PORTSMOUTH, Va. (WAVY) — Virginia safety officials were urging residents and motorists on Sunday to use caution and stay at home ahead of the storms.
Winter weather hit much of Virginia, but in Hampton Roads, it was mostly rain and high winds rolling through that left behind power outages and minor flooding. 10 On Your Side kept an eye on several crashes that closed lanes on major highways Sunday evening.
At one point, a vehicle crash on westbound I-64 in Norfolk by the airport had all westbound lanes closed around 9:40 p.m.
As for power outages, Dominion Energy reported nearly 23,000 outages locally Sunday night. At one point, that included more than 1,600 customers in Norfolk’s East Ocean View community.
Dominion says crews worked all night to restore power, and all but about 4,000 customers had power back as of 7:45 a.m. Monday.
About 1,200 in Virginia Beach and 1,800 in Norfolk were still without power. Wind gusts were still expected to be an issue through Monday night.
WAVY-TV 10 Meteorologist Ricky Matthews warned Hampton Roads on Sunday morning the area will experience periods of rain, some locally heavy, through the day, with some of the heaviest rain in the late afternoon and evening.
Gusts of wind and heavy rain were responsible for much of the power outages.
“I think we’re ready,” said newly inaugurated Virginia Governor Glenn Youngkin. “We’ve done a really good job getting prepared for this storm.”
Most of the governor’s attention was focused on the western parts of the commonwealth and bracing them for the snow. The Virginia National Guard currently has 75 personnel at multiple locations across the commonwealth ready to respond.
VDOT Hampton Roads has nearly 500 pieces of snow and ice control equipment, but none of it was needed on Sunday in the area. Governor Youngkin hinted at some assets being moved from the eastern portion of the state to be used in higher impacted areas.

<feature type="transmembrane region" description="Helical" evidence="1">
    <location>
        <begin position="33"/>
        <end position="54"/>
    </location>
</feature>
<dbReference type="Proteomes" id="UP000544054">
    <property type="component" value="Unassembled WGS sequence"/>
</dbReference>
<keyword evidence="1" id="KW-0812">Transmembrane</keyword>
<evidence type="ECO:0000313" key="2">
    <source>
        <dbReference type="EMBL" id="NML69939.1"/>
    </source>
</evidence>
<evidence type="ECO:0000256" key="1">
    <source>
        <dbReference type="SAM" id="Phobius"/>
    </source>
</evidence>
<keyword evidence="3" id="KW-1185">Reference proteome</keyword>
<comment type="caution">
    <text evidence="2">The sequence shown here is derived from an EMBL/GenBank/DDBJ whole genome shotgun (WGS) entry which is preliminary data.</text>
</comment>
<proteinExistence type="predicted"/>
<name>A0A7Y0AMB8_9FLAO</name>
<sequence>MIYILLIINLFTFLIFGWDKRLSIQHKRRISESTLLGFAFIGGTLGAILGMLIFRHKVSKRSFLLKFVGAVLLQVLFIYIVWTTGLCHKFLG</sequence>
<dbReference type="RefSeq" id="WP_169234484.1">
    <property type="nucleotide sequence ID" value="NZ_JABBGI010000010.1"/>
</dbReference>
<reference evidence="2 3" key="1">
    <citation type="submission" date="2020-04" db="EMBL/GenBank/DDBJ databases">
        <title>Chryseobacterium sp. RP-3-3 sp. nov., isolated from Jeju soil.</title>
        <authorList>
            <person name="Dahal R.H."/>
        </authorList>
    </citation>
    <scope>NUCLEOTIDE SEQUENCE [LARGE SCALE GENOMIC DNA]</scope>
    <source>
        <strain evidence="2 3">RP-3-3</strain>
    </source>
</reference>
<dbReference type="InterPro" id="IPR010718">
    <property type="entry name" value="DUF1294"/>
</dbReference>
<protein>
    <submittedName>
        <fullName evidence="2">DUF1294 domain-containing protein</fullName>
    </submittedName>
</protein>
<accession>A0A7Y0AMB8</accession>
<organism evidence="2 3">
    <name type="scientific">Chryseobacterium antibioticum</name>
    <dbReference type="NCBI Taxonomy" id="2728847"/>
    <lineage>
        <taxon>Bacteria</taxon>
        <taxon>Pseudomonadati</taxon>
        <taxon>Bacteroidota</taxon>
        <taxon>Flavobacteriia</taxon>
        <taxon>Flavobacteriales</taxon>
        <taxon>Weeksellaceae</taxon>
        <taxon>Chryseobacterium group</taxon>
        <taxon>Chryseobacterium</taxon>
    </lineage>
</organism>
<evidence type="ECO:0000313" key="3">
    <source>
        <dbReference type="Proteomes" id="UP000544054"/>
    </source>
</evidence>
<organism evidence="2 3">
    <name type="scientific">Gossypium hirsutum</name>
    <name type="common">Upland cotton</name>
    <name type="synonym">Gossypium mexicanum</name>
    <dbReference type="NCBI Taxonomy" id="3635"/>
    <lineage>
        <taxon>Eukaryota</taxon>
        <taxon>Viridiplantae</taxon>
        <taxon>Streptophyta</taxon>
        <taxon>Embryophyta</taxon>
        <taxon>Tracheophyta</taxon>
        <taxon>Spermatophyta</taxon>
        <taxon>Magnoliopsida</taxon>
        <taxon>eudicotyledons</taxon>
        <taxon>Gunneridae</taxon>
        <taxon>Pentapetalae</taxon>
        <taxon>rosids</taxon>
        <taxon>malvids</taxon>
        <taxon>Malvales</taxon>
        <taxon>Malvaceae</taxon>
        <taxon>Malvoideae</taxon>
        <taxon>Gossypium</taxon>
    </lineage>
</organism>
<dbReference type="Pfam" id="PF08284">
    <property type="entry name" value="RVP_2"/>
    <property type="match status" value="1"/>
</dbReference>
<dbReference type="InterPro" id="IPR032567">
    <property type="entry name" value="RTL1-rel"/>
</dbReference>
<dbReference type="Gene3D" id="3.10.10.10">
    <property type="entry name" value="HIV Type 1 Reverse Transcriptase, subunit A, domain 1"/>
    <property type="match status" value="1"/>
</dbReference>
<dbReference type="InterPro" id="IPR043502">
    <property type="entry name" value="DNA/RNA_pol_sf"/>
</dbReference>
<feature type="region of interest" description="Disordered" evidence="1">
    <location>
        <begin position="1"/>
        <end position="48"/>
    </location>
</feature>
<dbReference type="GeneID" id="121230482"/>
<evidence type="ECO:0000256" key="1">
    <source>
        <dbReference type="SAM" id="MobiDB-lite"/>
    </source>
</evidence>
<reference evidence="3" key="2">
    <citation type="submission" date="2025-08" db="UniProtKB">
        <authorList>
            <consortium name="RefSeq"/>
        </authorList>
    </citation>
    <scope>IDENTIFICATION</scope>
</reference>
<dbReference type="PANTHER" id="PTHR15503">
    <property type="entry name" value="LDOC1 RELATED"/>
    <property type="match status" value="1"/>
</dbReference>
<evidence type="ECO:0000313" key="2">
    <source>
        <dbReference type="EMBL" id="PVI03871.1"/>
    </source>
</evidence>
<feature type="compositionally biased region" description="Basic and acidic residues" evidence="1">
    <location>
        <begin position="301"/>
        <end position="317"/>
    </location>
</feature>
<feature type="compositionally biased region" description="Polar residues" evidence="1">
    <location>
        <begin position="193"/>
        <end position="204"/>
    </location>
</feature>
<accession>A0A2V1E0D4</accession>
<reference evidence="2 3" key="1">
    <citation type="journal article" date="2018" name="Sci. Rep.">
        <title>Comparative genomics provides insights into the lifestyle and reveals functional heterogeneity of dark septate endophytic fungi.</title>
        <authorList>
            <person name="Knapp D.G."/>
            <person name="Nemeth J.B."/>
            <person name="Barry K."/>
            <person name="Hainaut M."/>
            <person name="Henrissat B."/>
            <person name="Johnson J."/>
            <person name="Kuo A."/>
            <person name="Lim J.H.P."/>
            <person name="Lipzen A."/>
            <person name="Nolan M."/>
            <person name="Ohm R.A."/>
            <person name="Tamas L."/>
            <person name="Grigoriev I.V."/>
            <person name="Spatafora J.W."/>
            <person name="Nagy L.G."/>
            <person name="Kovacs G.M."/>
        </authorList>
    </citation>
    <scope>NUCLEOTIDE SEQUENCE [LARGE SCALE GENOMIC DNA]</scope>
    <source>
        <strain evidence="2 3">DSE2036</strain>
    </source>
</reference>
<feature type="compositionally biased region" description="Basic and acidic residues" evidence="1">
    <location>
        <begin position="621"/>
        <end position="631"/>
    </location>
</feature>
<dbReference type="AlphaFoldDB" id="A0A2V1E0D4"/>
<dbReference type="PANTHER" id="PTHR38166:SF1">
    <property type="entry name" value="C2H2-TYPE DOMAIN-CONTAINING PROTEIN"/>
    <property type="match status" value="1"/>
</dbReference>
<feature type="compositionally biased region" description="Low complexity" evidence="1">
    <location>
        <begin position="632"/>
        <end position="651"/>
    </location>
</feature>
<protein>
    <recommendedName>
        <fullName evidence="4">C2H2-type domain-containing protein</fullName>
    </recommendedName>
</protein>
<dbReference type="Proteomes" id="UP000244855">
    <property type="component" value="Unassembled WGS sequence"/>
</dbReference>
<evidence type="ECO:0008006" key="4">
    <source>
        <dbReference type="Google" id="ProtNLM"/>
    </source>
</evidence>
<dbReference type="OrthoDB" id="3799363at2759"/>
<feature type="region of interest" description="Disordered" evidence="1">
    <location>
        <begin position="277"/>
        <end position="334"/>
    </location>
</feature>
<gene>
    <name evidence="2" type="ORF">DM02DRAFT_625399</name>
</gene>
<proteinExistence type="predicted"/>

The Virginia Department of Emergency Management also requested debris reduction and high mobility transportation capabilities.
VDOT officials say crews will continue to monitor road surfaces and precipitation throughout Sunday night and are on standby to assist with downed trees, limbs, and debris for the duration of the event.
VDOT urges motorists to use caution and restrict nonessential travel as crews respond to the effects of the storm.
Motorists and pedestrians are reminded to avoid areas with downed power lines, trees and standing water.
Virginia State Police say they have responded to over 482 crashes and 486 disabled vehicles on Sunday alone. An estimated 7% of those have been in the Chesapeake division.
Depending on marine storm conditions, the Jamestown-Scotland Ferry may experience reductions in capacity and service outages. High winds have already forced the Currituck-Knotts Island ferry route and Bayview-Aurora ferry route to close for the day.
If travel is necessary:
- Visit www.511Virginia.org for the latest road conditions and closures before traveling. If possible, avoid travel until precipitation stops and road conditions improve.
- Give crews time and space to treat roads.
- If you must travel during adverse weather conditions:
- Allow plenty of time to reach your destination.
- Keep a safe distance of at least five seconds behind the vehicle ahead of you.
- Brake very lightly to keep your tires from slipping on pavement.
- Do not pass snowplows.
- Keep an emergency winter weather kit in your vehicle which includes food, water, first aid materials, tools and blankets in the event of a breakdown or stoppage.